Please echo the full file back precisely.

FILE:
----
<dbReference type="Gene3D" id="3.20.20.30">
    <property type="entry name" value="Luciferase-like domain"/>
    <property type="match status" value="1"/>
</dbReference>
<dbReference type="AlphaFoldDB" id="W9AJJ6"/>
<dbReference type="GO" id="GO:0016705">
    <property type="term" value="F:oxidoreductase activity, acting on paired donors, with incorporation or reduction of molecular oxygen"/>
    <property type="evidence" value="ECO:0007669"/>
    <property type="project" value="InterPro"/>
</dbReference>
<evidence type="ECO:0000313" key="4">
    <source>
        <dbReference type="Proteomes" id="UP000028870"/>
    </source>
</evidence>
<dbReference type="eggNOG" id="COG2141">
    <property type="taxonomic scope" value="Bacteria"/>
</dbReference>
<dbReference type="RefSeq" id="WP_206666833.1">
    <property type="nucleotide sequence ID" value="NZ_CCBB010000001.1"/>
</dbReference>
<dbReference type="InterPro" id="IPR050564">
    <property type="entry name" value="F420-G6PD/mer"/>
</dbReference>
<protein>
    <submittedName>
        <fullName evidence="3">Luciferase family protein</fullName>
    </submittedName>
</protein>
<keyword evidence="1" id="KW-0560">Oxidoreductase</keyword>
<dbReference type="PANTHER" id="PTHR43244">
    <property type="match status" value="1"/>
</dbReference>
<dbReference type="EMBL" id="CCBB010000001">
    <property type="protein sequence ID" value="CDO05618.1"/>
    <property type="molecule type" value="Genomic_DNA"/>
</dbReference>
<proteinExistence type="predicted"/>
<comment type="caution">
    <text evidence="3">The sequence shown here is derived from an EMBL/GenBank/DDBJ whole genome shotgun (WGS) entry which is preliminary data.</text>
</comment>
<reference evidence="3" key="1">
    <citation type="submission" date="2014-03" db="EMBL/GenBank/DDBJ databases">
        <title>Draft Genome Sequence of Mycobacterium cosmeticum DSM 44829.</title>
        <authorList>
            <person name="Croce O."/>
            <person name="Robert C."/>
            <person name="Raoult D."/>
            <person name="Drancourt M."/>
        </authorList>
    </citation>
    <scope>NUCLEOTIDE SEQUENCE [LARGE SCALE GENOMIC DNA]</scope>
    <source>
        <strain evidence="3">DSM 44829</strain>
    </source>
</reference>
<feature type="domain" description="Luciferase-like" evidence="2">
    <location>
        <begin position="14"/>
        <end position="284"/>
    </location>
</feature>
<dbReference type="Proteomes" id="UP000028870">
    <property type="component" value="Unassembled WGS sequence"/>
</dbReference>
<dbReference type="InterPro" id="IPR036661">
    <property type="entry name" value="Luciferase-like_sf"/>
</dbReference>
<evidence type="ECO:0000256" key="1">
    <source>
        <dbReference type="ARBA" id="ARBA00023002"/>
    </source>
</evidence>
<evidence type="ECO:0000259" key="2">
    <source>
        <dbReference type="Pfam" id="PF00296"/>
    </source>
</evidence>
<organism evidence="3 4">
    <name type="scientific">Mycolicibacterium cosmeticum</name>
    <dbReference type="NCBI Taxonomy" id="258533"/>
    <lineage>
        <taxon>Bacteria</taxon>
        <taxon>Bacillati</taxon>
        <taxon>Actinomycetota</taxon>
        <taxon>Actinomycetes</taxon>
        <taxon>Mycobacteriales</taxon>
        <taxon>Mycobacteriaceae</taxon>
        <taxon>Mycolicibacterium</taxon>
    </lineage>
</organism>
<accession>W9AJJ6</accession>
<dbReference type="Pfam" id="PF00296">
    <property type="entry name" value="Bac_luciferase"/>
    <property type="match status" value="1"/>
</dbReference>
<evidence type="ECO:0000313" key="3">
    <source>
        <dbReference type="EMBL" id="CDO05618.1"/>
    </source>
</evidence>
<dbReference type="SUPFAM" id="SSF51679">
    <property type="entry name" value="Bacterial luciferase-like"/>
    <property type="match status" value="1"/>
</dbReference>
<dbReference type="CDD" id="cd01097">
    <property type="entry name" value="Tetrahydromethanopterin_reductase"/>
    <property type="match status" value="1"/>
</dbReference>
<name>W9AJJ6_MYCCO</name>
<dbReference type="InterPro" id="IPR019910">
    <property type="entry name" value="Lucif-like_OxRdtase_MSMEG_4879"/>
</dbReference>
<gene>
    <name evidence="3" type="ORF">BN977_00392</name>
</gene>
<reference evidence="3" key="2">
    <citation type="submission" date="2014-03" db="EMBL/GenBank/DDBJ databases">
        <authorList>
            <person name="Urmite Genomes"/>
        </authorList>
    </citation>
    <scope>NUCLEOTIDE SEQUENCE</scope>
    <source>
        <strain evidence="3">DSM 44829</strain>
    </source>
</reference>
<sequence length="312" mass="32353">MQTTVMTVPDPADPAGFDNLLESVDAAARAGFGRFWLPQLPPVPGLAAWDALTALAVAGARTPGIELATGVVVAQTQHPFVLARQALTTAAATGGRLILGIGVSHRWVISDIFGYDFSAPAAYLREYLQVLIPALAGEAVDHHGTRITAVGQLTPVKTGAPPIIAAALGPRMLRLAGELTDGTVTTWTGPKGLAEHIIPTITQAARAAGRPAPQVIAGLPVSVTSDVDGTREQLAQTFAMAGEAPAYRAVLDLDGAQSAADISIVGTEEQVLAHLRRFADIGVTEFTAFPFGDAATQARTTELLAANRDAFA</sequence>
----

<dbReference type="Gene3D" id="3.20.20.30">
    <property type="entry name" value="Luciferase-like domain"/>
    <property type="match status" value="1"/>
</dbReference>
<dbReference type="AlphaFoldDB" id="W9AJJ6"/>
<dbReference type="GO" id="GO:0016705">
    <property type="term" value="F:oxidoreductase activity, acting on paired donors, with incorporation or reduction of molecular oxygen"/>
    <property type="evidence" value="ECO:0007669"/>
    <property type="project" value="InterPro"/>
</dbReference>
<evidence type="ECO:0000313" key="4">
    <source>
        <dbReference type="Proteomes" id="UP000028870"/>
    </source>
</evidence>
<dbReference type="eggNOG" id="COG2141">
    <property type="taxonomic scope" value="Bacteria"/>
</dbReference>
<dbReference type="RefSeq" id="WP_206666833.1">
    <property type="nucleotide sequence ID" value="NZ_CCBB010000001.1"/>
</dbReference>
<dbReference type="InterPro" id="IPR050564">
    <property type="entry name" value="F420-G6PD/mer"/>
</dbReference>
<protein>
    <submittedName>
        <fullName evidence="3">Luciferase family protein</fullName>
    </submittedName>
</protein>
<keyword evidence="1" id="KW-0560">Oxidoreductase</keyword>
<dbReference type="PANTHER" id="PTHR43244">
    <property type="match status" value="1"/>
</dbReference>
<dbReference type="EMBL" id="CCBB010000001">
    <property type="protein sequence ID" value="CDO05618.1"/>
    <property type="molecule type" value="Genomic_DNA"/>
</dbReference>
<proteinExistence type="predicted"/>
<comment type="caution">
    <text evidence="3">The sequence shown here is derived from an EMBL/GenBank/DDBJ whole genome shotgun (WGS) entry which is preliminary data.</text>
</comment>
<reference evidence="3" key="1">
    <citation type="submission" date="2014-03" db="EMBL/GenBank/DDBJ databases">
        <title>Draft Genome Sequence of Mycobacterium cosmeticum DSM 44829.</title>
        <authorList>
            <person name="Croce O."/>
            <person name="Robert C."/>
            <person name="Raoult D."/>
            <person name="Drancourt M."/>
        </authorList>
    </citation>
    <scope>NUCLEOTIDE SEQUENCE [LARGE SCALE GENOMIC DNA]</scope>
    <source>
        <strain evidence="3">DSM 44829</strain>
    </source>
</reference>
<feature type="domain" description="Luciferase-like" evidence="2">
    <location>
        <begin position="14"/>
        <end position="284"/>
    </location>
</feature>
<dbReference type="Proteomes" id="UP000028870">
    <property type="component" value="Unassembled WGS sequence"/>
</dbReference>
<dbReference type="InterPro" id="IPR036661">
    <property type="entry name" value="Luciferase-like_sf"/>
</dbReference>
<evidence type="ECO:0000256" key="1">
    <source>
        <dbReference type="ARBA" id="ARBA00023002"/>
    </source>
</evidence>
<evidence type="ECO:0000259" key="2">
    <source>
        <dbReference type="Pfam" id="PF00296"/>
    </source>
</evidence>
<organism evidence="3 4">
    <name type="scientific">Mycolicibacterium cosmeticum</name>
    <dbReference type="NCBI Taxonomy" id="258533"/>
    <lineage>
        <taxon>Bacteria</taxon>
        <taxon>Bacillati</taxon>
        <taxon>Actinomycetota</taxon>
        <taxon>Actinomycetes</taxon>
        <taxon>Mycobacteriales</taxon>
        <taxon>Mycobacteriaceae</taxon>
        <taxon>Mycolicibacterium</taxon>
    </lineage>
</organism>
<accession>W9AJJ6</accession>
<dbReference type="Pfam" id="PF00296">
    <property type="entry name" value="Bac_luciferase"/>
    <property type="match status" value="1"/>
</dbReference>
<evidence type="ECO:0000313" key="3">
    <source>
        <dbReference type="EMBL" id="CDO05618.1"/>
    </source>
</evidence>
<dbReference type="SUPFAM" id="SSF51679">
    <property type="entry name" value="Bacterial luciferase-like"/>
    <property type="match status" value="1"/>
</dbReference>
<dbReference type="CDD" id="cd01097">
    <property type="entry name" value="Tetrahydromethanopterin_reductase"/>
    <property type="match status" value="1"/>
</dbReference>
<name>W9AJJ6_MYCCO</name>
<dbReference type="InterPro" id="IPR019910">
    <property type="entry name" value="Lucif-like_OxRdtase_MSMEG_4879"/>
</dbReference>
<gene>
    <name evidence="3" type="ORF">BN977_00392</name>
</gene>
<reference evidence="3" key="2">
    <citation type="submission" date="2014-03" db="EMBL/GenBank/DDBJ databases">
        <authorList>
            <person name="Urmite Genomes"/>
        </authorList>
    </citation>
    <scope>NUCLEOTIDE SEQUENCE</scope>
    <source>
        <strain evidence="3">DSM 44829</strain>
    </source>
</reference>
<sequence length="312" mass="32353">MQTTVMTVPDPADPAGFDNLLESVDAAARAGFGRFWLPQLPPVPGLAAWDALTALAVAGARTPGIELATGVVVAQTQHPFVLARQALTTAAATGGRLILGIGVSHRWVISDIFGYDFSAPAAYLREYLQVLIPALAGEAVDHHGTRITAVGQLTPVKTGAPPIIAAALGPRMLRLAGELTDGTVTTWTGPKGLAEHIIPTITQAARAAGRPAPQVIAGLPVSVTSDVDGTREQLAQTFAMAGEAPAYRAVLDLDGAQSAADISIVGTEEQVLAHLRRFADIGVTEFTAFPFGDAATQARTTELLAANRDAFA</sequence>